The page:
The German label Oriente Musik offers a wide variety of music from around the world, all with a common thread of quality. They say, "Being both realistic and optimistic, we are inclined to issue only music that hits our hearts and therefore we strongly believe to hit the hearts of many others."
I am pleased to carry a select group of titles, and expect to add more in the coming year.
Yiddpop - Fayvish
The Berlin based band brings together what they believe has been separated for a too long time: songwriting, punkpop, jazz and Yiddish music. Steffen Illner (double bass), Philipp Bernhardt (drums), and Fabian Schnedler (guitar/voice/songwriting) with Alan Bern (accordion, melodica, keyboards) and Paul Brody (trumpet) as guest musicians blend these ingredients with utter coolness. The lyrics by modern and contemporary Yiddish poets (e.g. Peretz Markish, Itzik Manger, Beyle Schaechter-Gottesman, Morris Rosenfeld or Peretz Miranksy) risk a sly look at today's bitters of life. Alan Bern says: "The band grooves like mad, but so relaxed and with so much space, you could drive a train through it. The chords, melodies, riffs and hooks are all freshly twisted out of something you feel like you must have heard before, but you haven't. This is the most individual, natural, flowing, and deeply connected take on Yiddish language and song I've heard in a long, long time."
Gypsy Killer - Sanda Weigl
Bucharest, Berlin, New York: The life of Sanda Weigl is a mirror of recent European history. In her native Rumania, she was a child star singing gipsy songs on national TV. A relative of Helene Weigel, Brecht's widow, she fled to Eastern Berlin with her parents in 1961. As a member of the rock band Team 4 she made it to the GDR charts. When she protested against USSR's invasion of Prague, she was banned from performing in public and later deported to Western Berlin. There she started a career in theatre which led her to work with Luc Bondy, Jürgen Flimm, Peter Zadek and Robert Wilson. Meanwhile Weigl lives in New York and got back to the music that characterized her youth and kept her alive in GDR prison: the passionate songs of the Roma and Sinti Gypsies that came over in the interpretation of the gifted Romanian singer Maria Tanase. Listen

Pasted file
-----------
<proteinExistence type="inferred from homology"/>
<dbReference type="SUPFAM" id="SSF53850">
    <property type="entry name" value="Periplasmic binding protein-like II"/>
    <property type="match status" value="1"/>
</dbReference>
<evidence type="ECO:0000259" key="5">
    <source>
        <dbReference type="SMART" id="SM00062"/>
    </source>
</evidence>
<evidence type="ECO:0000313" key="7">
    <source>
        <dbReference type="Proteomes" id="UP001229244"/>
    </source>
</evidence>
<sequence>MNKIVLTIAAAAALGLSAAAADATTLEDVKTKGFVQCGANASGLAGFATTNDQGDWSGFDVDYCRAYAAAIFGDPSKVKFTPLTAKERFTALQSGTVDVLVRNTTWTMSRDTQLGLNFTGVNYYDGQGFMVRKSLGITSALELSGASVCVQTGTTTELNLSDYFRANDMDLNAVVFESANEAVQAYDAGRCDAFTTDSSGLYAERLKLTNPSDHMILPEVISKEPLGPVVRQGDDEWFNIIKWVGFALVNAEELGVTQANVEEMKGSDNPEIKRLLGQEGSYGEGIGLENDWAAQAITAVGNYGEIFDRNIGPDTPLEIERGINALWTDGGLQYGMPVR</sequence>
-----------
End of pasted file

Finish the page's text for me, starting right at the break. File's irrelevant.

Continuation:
Negau: Songs from Asia - Anna Saeki
The Japanese artist has made a name for herself as a singer of tango
an unusual occupation for an Asian woman, to be sure. On her new recording, she takes it full circle, with a group of tango and jazz musicians helping her reinterpret the music of Southeast Asia, Korea, Japan and more, recorded in New York and Berlin.
Traktorist: Carpathian Klezmer - Di Naye Kapelye
Di Naye Kapelye goes 50ies-socialism? After a lot of hunting the indefatigable fieldworker Bob Cohen researched a socialist build-up song in yiddish - the scrumptious "Traktorist", praising not only the tractor itself and the five-year plan performance, but also, if not to say mainly, the bigger chances of a tractor driver to hit on the girls. Again, Di Naye Kapelye reaffirms their outstanding role regarding Jewish music from the Carpathian Basin - authentic, rough and tender, danceable and soaked with a deep and true love for the heritage that's treasured by these passioned musicians ever since we can remember.
Tango clásico y moderno - Anna Saeki
I was dubious, too. A Japanese tango singer.. surely a gimmick. But her 20 years of singing experience, and her wise selection of orchestras and small ensembles make these recordings a nice little addition ot a complete tango collection, an acknowledgement of the international influence that Argentine music has had. To be sure, she sings these classica nd modern songs like no one else, and there is a distinctive sound to it all, and perhaps that is why I was most attracted to it.
Seventh Trip - Kroke